Runtime: 60 min
"Their stage antics were sassy, bordering on aggressive. Their vocal styles featured distinctly "unladylike" growls, hiccups and moans. Their lyrics spoke of parties and hot rods, flirtations and teen angst.
Brenda Lee, Lorrie Collins, Janis Martin and Wanda Jackson discuss their passion for the music, the trajectories of their careers and personal lives, and the surprise and pleasure with which they view the present-day resurgence of interest in their music. The Women of Rockabilly is their story.
To say that women such as Wanda Jackson, Brenda Lee, Janis Martin and Lorrie Collins were ahead of their time is a gross understatement. Uniquely American artists, yet loved by enclaves of dedicated fans the world over, these were the women of rockabilly music, rock and roll's country cousin. For a few brief moments, they burst onto a predominantly male scene with an unprecedented musical message of female assertiveness.
Their stage antics were sassy, aggressive, almost raunchy. Their vocal styles featured distinctly "unladylike" growls, hiccups and moans. Their lyrics spoke of parties and hot rods, teen love and teen angst. They played everywhere from country fairs to honky-tonks to rock shows. They boldly strutted their stuff and were billed as "Little Miss Dynamite," "The Nation's Number One Party Girl" and "The Female Elvis." In the eye-opening film WELCOME TO THE CLUB - The Women of Rockabilly, we meet four of the most influential rockabilly women - Wanda Jackson, Brenda Lee, Janis Martin, and Lorrie Collins - all of whom have survived a life of hard knocks and are still rocking today.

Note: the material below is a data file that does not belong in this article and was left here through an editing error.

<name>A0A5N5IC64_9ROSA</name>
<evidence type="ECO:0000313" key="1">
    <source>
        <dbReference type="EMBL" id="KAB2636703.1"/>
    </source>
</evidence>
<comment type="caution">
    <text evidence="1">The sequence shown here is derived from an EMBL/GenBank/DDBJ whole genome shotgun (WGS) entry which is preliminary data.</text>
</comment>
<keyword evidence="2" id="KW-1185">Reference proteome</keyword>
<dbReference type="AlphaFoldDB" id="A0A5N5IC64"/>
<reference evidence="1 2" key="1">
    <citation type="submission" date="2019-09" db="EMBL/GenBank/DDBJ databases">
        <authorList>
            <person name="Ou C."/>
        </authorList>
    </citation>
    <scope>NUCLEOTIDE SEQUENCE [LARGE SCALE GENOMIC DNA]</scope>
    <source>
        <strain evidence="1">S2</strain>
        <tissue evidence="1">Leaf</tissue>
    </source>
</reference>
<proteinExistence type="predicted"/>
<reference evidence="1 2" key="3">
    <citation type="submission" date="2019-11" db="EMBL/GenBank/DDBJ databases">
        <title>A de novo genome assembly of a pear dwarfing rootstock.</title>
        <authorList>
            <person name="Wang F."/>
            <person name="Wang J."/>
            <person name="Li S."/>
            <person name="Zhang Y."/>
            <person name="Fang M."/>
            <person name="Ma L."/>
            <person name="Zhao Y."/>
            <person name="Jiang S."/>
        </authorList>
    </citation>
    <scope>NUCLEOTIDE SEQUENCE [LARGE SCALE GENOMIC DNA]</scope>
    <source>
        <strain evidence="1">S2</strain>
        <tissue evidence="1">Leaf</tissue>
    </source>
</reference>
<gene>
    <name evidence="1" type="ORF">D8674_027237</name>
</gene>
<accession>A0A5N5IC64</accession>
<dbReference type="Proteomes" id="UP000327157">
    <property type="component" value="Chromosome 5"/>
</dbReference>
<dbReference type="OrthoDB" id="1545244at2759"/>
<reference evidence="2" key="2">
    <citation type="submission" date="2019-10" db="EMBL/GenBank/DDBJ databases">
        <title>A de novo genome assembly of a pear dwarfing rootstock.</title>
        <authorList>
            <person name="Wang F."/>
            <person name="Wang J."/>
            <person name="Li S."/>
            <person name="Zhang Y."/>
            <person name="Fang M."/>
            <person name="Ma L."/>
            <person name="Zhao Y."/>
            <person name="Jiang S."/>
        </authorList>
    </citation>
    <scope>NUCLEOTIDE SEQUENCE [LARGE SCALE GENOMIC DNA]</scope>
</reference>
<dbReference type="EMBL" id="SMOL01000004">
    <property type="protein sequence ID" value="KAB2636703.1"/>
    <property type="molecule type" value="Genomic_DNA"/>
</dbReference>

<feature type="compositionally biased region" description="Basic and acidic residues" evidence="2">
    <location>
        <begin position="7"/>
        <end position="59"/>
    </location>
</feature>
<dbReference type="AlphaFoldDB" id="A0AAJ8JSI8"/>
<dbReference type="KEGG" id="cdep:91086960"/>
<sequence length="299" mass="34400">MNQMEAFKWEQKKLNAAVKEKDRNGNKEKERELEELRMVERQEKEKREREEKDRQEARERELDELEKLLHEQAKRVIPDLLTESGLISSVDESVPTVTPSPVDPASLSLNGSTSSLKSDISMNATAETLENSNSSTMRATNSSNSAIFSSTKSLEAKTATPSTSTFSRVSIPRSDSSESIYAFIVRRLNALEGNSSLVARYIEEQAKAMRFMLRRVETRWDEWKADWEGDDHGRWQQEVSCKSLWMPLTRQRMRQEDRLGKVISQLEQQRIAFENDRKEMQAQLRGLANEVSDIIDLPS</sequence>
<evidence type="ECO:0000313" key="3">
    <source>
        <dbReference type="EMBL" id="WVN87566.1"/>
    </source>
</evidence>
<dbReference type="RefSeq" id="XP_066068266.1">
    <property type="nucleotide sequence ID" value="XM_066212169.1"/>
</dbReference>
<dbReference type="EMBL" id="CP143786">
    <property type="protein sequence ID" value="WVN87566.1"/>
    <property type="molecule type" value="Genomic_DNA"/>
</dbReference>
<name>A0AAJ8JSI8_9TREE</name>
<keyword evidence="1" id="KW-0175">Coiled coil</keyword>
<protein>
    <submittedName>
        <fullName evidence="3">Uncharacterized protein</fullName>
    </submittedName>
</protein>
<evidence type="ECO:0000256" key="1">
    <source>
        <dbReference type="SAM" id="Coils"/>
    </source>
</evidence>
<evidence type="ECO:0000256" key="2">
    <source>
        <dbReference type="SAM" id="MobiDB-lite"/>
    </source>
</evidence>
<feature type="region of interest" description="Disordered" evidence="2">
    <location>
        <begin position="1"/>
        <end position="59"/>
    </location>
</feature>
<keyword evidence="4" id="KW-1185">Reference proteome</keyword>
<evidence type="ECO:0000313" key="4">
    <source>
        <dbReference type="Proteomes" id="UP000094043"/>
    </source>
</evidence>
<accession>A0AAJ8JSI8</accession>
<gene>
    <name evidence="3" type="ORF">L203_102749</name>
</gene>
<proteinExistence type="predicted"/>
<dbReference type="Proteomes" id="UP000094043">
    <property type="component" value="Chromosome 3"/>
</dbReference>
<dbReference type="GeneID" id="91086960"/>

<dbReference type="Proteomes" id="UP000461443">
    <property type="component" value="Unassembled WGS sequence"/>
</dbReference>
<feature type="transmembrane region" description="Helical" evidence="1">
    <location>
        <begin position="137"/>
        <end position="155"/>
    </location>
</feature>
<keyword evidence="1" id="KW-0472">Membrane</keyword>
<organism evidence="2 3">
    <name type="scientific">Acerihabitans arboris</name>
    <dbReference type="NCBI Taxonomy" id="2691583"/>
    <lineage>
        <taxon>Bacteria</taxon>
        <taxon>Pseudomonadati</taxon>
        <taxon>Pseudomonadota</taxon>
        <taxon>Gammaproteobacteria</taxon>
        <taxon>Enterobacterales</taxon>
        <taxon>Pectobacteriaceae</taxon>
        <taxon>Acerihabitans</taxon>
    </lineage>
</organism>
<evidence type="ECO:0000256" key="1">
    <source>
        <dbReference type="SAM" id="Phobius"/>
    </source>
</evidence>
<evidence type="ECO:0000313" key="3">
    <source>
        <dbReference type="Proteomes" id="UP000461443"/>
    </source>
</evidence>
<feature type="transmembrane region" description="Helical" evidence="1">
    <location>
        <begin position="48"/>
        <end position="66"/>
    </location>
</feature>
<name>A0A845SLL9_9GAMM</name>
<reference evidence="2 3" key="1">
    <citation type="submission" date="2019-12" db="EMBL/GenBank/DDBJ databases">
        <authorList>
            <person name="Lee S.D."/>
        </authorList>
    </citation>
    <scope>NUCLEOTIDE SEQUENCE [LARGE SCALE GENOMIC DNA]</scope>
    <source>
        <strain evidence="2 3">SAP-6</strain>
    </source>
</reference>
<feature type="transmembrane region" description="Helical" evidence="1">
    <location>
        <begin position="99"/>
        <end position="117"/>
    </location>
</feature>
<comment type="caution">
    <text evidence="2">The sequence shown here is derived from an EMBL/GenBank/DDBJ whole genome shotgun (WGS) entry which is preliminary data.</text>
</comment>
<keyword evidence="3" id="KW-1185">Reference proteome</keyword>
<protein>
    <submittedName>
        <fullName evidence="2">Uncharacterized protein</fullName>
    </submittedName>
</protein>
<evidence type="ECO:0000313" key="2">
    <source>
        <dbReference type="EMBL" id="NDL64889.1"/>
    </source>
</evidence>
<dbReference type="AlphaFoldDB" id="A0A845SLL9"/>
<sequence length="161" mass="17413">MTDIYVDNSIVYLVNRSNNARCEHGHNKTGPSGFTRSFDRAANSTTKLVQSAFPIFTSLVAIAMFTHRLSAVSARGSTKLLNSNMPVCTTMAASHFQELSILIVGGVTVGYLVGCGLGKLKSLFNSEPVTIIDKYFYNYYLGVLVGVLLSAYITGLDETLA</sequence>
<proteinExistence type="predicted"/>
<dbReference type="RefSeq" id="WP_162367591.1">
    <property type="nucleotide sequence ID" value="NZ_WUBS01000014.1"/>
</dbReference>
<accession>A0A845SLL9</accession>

Uniquely American artists, yet loved by enclaves of dedicated fans the world over, Wanda, Brenda, Janis and Lorrie were the queens of rockabilly - rock and roll's country cousin that had its short but influential heyday in the mid-1950s. For a few brief moments, they burst onto a predominantly male scene with an unprecedented musical message of female power and assertiveness. They not only bucked the staid notion of what was appropriate to sing as a country star, but also rejected the models of post-war femininity that were being marketed in the wider culture - models of suburban wedded bliss and a return to "traditional" motherhood. The women of rockabilly were anything but demure, decking themselves out in leather, denim or vampy, skin-tight sheath dresses.
The music known as rockabilly was an amalgam of swing, country, and rhythm and blues that first flourished in the southern and western United States in the mid-'50s and '60s. Elvis Presley, Jerry Lee Lewis and Carl Perkins were best known for it, daring to take the forbidden "race" music, black rhythm and blues, to a white listening public. Rockabilly defied the social order and was gender-bending material. Women challenged the status quo with sassy manners and musical aggression, while men adopted slithering wiggles, grew their hair longer and put an emotional cry in their voice."